What is the real origin of the golden handcuffs and where does our aversion to risk come from? In my opinion, a central aspect of it is our human inclination towards a ‘negativity bias’. Psychologists define negativity bias as our tendency to “attend to, learn from, and use negative information far more than positive information”. Several experts believe that this ‘bias’ has an adaptive evolutionary function. It evolved thousands of years ago, when our ancestors were exposed to immediate environmental threats. For example, at one time we needed to worry about dangerous predators. It has been suggested that over time, this bias plays a role in our early development. Infants don’t have extensive experience to draw on during early stages of their life. To adapt to this lack of experience, a child learns very early that he/she should avoid things that could be aversive or harmful. This gives the infant better chances for survival. Our negativity bias helps us avoid potentially harmful objects and events when we don’t know much about them. In a nutshell, it leaves us with an innate fear of the unknown.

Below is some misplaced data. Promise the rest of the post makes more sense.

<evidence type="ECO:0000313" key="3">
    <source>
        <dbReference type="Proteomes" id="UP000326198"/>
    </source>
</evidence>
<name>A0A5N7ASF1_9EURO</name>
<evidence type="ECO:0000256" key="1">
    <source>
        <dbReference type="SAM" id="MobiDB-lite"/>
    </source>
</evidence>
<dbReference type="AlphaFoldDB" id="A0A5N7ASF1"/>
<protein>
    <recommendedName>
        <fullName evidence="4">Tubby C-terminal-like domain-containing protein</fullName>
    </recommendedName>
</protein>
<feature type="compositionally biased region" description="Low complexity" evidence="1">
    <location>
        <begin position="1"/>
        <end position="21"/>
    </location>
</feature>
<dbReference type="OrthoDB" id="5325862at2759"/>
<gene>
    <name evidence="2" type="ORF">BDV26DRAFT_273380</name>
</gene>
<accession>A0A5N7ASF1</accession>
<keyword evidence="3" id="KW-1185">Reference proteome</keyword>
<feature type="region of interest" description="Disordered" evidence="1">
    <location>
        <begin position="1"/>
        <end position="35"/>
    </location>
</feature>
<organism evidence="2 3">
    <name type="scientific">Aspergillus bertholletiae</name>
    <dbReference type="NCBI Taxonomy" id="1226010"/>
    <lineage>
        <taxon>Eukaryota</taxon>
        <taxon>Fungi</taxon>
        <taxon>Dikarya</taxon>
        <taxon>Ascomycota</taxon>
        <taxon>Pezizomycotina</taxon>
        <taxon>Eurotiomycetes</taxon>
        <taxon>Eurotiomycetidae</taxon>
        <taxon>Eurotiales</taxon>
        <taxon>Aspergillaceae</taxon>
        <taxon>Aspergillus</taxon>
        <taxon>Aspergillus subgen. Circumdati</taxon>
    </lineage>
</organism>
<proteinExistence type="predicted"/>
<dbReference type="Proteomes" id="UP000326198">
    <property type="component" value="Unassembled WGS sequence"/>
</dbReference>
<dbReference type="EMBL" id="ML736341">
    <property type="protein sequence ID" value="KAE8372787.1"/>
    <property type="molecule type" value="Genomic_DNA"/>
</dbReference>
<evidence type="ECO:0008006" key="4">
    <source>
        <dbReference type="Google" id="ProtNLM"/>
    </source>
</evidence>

We Tend to Focus on the Negative
Unfortunately, our negativity bias makes us process information in a highly unbalanced and one-sided manner. Psychologists have noted that we perceive negative and positive occurrences differently, where negative events elicit more rapid and greater prominent responses than non-negative ones. As a result, the following can occur:
* We recall and think about insults more than compliments
* We respond more – emotionally and physically – to aversive (harmful) stimuli
* We tend to dwell on unpleasant or traumatic events more than pleasant ones